From Bill Madden today:
The problem is, [the Yankees Brian] Cashman has been handicapped by the incompetence of the Tampa-based scouting department. If you want to know why the Red Sox are suddenly the team talking dynasty, you need to look no further than the amateur drafts since 2002, where their superior scouts have cleaned the Yankees’ clocks.
In 2002, the Yankees lost their first two draft picks as compensation for signing Jason Giambi and Steve Karsay and consequently didn’t draft until 71st when they took Brandon Weeden, a high school pitcher from Santa Fe, N.M., to whom they gave a $565,000 bonus before releasing him a couple of years later. The Red Sox took Lester at No. 57 that year.
In 2004, the Yankees had four picks in the first 50 and took Hughes at No. 23, a high school catcher named Jon Poterson at 37, and pitchers Jeffrey Marquez and Brett Smith at 41 and 42.
Poterson, who turned out to be a hopeless hitter, got a $965,000 bonus and was released two years later. Marquez, who was one of the young pitchers Minnesota had targeted along with Hughes in the Santana talks last winter, is struggling mightily (6.16 ERA) at Triple-A while Smith showed little promise in three years in A-ball and is on the disabled list at Double-A Trenton.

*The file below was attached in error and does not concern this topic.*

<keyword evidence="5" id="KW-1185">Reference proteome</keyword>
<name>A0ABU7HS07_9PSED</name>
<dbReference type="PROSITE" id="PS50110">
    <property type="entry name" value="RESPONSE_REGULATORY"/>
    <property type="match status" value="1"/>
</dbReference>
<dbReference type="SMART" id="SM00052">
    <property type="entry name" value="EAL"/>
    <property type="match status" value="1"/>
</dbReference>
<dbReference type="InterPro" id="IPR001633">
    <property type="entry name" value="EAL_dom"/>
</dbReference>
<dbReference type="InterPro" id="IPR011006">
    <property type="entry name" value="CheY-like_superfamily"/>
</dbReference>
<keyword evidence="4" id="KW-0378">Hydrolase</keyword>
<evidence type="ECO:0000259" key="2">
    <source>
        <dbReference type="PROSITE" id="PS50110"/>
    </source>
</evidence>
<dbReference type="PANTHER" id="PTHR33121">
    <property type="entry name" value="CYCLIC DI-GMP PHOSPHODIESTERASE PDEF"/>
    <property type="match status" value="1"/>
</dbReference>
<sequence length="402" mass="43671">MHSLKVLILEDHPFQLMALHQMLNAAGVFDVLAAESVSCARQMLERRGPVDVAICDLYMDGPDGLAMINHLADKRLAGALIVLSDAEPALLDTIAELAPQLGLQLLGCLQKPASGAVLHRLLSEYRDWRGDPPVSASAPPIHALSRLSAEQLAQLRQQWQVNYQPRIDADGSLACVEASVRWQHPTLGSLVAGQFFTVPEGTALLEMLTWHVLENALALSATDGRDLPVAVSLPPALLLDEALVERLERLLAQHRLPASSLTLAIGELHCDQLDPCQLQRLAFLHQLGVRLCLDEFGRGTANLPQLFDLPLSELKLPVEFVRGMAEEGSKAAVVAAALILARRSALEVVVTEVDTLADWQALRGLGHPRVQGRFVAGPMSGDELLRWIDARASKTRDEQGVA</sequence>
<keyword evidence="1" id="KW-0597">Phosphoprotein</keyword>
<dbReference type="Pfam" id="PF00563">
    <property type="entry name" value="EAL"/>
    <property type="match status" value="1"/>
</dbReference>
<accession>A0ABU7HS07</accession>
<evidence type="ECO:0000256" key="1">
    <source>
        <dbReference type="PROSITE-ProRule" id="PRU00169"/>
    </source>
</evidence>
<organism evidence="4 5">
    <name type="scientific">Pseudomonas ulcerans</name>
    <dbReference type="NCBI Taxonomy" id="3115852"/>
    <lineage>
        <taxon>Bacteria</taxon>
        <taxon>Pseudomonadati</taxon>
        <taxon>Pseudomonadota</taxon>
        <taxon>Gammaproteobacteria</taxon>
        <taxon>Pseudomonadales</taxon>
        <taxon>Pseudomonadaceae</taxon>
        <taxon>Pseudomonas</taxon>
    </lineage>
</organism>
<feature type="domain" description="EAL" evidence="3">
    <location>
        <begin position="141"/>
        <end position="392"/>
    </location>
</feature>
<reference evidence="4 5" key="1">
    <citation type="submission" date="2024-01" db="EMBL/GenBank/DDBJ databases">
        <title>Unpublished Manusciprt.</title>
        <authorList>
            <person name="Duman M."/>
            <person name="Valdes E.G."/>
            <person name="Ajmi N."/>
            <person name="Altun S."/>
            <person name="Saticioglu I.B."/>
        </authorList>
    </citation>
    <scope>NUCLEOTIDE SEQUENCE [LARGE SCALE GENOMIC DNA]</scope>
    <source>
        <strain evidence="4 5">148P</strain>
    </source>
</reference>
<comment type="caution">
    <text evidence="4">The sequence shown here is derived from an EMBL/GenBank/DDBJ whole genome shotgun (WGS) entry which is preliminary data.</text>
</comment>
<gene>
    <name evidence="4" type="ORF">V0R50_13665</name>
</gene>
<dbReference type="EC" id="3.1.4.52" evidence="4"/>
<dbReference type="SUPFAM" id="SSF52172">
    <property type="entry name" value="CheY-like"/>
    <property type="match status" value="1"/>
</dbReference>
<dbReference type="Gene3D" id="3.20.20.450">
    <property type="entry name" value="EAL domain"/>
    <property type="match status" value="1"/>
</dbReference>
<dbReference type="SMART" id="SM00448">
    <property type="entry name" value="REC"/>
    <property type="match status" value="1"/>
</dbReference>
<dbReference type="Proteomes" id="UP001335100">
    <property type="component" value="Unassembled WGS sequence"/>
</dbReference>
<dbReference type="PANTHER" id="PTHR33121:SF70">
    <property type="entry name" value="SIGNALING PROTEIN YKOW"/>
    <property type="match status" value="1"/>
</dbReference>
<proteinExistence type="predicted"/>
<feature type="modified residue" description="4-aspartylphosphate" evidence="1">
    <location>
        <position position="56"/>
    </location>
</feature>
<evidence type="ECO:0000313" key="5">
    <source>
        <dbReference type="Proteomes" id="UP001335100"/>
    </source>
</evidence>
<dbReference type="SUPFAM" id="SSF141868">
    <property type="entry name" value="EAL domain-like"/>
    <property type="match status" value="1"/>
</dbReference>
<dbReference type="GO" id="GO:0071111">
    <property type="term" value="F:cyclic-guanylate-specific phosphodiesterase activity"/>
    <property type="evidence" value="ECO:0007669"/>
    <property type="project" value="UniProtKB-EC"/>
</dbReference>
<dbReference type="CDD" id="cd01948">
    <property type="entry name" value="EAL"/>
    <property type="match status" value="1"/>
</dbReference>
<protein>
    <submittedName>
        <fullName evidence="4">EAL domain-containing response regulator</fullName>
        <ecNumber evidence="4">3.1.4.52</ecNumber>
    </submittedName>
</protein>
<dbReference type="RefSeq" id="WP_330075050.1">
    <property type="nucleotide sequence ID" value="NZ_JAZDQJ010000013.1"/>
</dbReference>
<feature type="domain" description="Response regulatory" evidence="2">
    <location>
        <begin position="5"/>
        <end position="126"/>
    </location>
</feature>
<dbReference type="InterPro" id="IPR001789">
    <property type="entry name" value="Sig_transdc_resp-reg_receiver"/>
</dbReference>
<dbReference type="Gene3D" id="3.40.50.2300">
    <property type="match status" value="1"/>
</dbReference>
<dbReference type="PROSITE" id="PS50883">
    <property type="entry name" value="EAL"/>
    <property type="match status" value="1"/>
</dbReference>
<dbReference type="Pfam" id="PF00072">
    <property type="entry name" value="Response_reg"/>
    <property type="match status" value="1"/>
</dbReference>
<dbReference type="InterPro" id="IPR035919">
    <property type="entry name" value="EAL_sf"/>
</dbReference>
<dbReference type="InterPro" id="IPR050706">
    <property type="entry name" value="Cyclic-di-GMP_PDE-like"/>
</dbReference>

Meanwhile, the Red Sox, who lost their first two picks in ’04 for their signing of closer Keith Foulke, took Dustin Pedroia out of Arizona State with the 65th pick.
But if anything, it was the 2005 draft, in which the Red Sox had four picks in the first 50, all of them after the Yankees’ first pick, that really tipped the scales in the rivalry. In short, it was an absolute disaster for the Yankees, who took Oklahoma City high school shortstop C.J. Henry at No. 17. The Red Sox followed by taking Jacoby Ellsbury at 23, St. John’s closer Craig Hansen at 26, Buchholz at 42 and Stanford shortstop Jed Lowrie at 45.
From December 1995 through July 2004, Lin Garrett was the Yankees director of scouting. It’s been Damon Oppenheimer since Garrett.
I’ve already gone on record as to how Lin Garrett clogged up, if not destroyed, the Yankees talent pipeline that was manned pretty well by personnel such as Brian Sabean and Bill Livesey (the Scouting Directors before Garrett).
Brian Cashman’s greatest gift to the Yankees may have been getting Garrett out of town. Why it took the Yankees so long to figure this out…well, it’s anyone’s guess.